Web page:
in our next isiue.
Now He, Too, Is
4 M'At ,
Seated before the typewriter in his New York home, Howard Rush
more writes his own. exclusive story telling just why he resigned movie
critic of the Communist publication, the Daily Worker, He refused to
criticize the motion picture, "Gone With the Wind," in his review and
as a result was forced to quit his post. Rushmore's article exposed the
"pressure" brought to' bear by Moscow on the Communist newspaper.
Germany's Big Guns Support Westwall
S 3-, a " Ay 4
I -
Being groomed by its crew Is
planted in various defense belts
formidable string of fortresses. The gun, of unknown ejiiber, is In a pit
...4 K 1. ! 1 1 . . ' .1 Tl ... ....J . . . 1 . 1. A
uus vu vt uuiaiuc. uic gulls arc ubcia tv muyyui k uic wnmu, mo Dot
necessarily a.s a second line of defense.
As The World Turns
A Brief Survey -of Current Events In State, Nation
and Abroad.
Asheville's new $247,000 auditor
ium and convention hall was dedi
cated before a crowd of 2,000. The
building was presented to the pub
lic by Councilman 'J. E. Divelbless.
The Asheville market averaged
above $18 per hundred pounds
for the second day this week and
pulled the season's average past
the $lib per hundred mark for the
first time since the first week of
the season.
Westetn Carolina Teachers' col
lege is now being supplied with a
recently connected - water' source
which more than doubles the .sup
ply if water for the -institution.
This new connection relieves col
lege officials of the fear of an
other water shortage like the one
last November and December. The
closing of the college was avert
ed only through careful conserva
tion of water on the part of every
student and member of the college
Four hundred cars were stalled
on a two-mile strip of U. S. high
way 60 by snow and ice. A 12-ycar-old
boy was badly hurt when
his sled hit a stump, suffering, a
broken collarbone and one lung
was punctured. A skater on Beav
er Lake narrowly escaped death
as he skated on too thin ice which
gave way. He was rescued by a
group headed . by a 13-year-old
Boy Scout. County schools: -over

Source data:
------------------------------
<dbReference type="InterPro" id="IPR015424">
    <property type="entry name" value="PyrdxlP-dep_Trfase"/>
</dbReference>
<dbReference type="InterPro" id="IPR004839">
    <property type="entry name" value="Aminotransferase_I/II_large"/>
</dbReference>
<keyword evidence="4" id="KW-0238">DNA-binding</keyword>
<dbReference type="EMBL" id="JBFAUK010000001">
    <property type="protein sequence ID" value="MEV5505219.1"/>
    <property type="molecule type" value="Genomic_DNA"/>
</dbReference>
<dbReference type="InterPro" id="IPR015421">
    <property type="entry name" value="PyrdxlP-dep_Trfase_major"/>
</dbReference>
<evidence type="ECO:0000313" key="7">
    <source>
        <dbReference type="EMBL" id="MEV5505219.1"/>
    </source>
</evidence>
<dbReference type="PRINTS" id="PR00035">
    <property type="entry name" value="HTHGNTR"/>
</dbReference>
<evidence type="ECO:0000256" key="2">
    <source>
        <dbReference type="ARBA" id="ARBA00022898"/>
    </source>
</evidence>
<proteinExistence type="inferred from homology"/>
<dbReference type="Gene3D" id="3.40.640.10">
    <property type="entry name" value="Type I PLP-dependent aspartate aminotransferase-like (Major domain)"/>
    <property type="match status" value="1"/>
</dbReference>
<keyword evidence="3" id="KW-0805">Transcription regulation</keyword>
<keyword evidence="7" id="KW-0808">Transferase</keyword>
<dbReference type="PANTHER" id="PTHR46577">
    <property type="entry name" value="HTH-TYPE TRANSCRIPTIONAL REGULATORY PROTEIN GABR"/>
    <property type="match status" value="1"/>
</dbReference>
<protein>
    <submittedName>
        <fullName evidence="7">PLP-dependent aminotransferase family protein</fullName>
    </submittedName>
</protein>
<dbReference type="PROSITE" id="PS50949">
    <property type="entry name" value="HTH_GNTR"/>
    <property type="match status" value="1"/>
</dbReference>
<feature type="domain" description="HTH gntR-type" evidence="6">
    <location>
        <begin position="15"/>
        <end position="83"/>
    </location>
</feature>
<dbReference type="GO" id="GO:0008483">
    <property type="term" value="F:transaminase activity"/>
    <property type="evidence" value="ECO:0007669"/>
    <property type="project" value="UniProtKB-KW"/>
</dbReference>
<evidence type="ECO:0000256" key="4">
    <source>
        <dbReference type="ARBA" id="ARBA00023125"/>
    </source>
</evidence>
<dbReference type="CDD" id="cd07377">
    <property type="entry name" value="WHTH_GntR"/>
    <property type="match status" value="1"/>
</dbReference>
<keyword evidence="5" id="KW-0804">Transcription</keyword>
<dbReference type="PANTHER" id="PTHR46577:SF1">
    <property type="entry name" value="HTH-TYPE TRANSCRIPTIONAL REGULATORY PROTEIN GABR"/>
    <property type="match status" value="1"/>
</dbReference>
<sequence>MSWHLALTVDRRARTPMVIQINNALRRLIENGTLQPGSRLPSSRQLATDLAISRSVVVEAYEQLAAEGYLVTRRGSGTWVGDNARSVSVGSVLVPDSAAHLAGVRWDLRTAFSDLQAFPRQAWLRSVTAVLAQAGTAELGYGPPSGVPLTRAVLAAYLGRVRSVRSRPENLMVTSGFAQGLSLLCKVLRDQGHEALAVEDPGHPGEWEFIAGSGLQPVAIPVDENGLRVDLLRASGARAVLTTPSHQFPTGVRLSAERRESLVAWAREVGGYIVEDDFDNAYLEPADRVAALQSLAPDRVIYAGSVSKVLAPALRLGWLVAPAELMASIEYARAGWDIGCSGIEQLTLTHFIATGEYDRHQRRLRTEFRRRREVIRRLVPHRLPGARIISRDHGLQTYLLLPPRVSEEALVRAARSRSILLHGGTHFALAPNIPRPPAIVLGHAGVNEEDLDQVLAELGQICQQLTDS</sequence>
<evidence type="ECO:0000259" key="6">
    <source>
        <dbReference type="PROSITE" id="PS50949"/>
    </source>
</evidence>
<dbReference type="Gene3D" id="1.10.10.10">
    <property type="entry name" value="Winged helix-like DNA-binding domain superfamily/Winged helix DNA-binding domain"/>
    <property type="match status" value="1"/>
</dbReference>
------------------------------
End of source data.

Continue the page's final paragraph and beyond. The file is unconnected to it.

Western North Carolina found it
necessary to postpone reopening
because of the terrible condition
of the roads.
Gone With the Wind
rr'A A -J A:" A
wo Jl :i A Ai
' il -ni
one of the heavy guns Germany has
behind the Siegfried line to support a
As the Finns continued to give
the world new. demonstrations of
their heroism and pluck,' residents
of Western North Carolina muted
admiration with generosity and
contributed an additional $136.60
to the Finnish Relief Fund which
is being collected by The Asheville
Citizen-Times. The largest part of
this contribution came,' from VVay
nesvillc and was collected by J. R.
Boyd, president of the First Na
tional Bank. Mr. Boyd collected
$114.60 from approximately 200
More than 400 N. C. Democrats
who paid $25 apiece to eat steak at
a Jackson Day dinner in Raleigh
cheered Paul V. McNutt, U. S.
security administrator, speaker of
the evening. McNutt is a candidate
for the Democratic nomination for
A meeting of the senate sub
committee appointed to investigate
Superintendent J. Ross Eakin's
management of Great Smoky
Mountains National Park may be
held fh is week. The charges against
Eakin. were made by Senator Mc,
Kellar (D., Tenn.) who accused
Eaken of mismanaging park affairs.
President Roosevelt carefully
shielding his third-term plans at
the Jackson Day dinner in Wash
ington, warned Democratic leaders
that the party must cling to new
deal policies. It was an unmis
takable declaration that Democrats
can not win with a . conservative
candidate for the White House.
Speaking to the cream of the cap
(GobUhm4 mi Pate Sis)
93rd Birthday
Celebrated Saturday By
Mrs. Holbrooks
Mrs. Sarah Anne Versilla Moore
Holbrooks celebrated her 93rd